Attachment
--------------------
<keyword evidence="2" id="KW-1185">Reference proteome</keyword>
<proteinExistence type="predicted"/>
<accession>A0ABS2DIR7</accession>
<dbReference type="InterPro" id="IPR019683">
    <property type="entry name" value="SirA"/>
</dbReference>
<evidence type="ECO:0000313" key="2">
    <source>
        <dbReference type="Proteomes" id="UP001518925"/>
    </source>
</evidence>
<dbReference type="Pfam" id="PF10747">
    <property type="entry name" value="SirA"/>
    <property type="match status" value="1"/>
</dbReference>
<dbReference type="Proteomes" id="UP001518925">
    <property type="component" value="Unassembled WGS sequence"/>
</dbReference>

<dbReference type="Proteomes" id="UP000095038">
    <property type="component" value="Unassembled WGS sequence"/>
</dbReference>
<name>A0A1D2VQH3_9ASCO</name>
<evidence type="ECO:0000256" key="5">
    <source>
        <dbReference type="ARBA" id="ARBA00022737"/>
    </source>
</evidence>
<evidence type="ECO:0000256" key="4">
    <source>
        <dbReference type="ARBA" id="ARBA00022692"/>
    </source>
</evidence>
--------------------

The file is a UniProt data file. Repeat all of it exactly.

<keyword evidence="2" id="KW-1185">Reference proteome</keyword>
<proteinExistence type="predicted"/>
<accession>A0ABS2DIR7</accession>
<dbReference type="InterPro" id="IPR019683">
    <property type="entry name" value="SirA"/>
</dbReference>
<evidence type="ECO:0000313" key="2">
    <source>
        <dbReference type="Proteomes" id="UP001518925"/>
    </source>
</evidence>
<dbReference type="Pfam" id="PF10747">
    <property type="entry name" value="SirA"/>
    <property type="match status" value="1"/>
</dbReference>
<dbReference type="Proteomes" id="UP001518925">
    <property type="component" value="Unassembled WGS sequence"/>
</dbReference>

<dbReference type="Proteomes" id="UP000095038">
    <property type="component" value="Unassembled WGS sequence"/>
</dbReference>
<name>A0A1D2VQH3_9ASCO</name>
<evidence type="ECO:0000256" key="5">
    <source>
        <dbReference type="ARBA" id="ARBA00022737"/>
    </source>
</evidence>
<evidence type="ECO:0000256" key="4">
    <source>
        <dbReference type="ARBA" id="ARBA00022692"/>
    </source>
</evidence>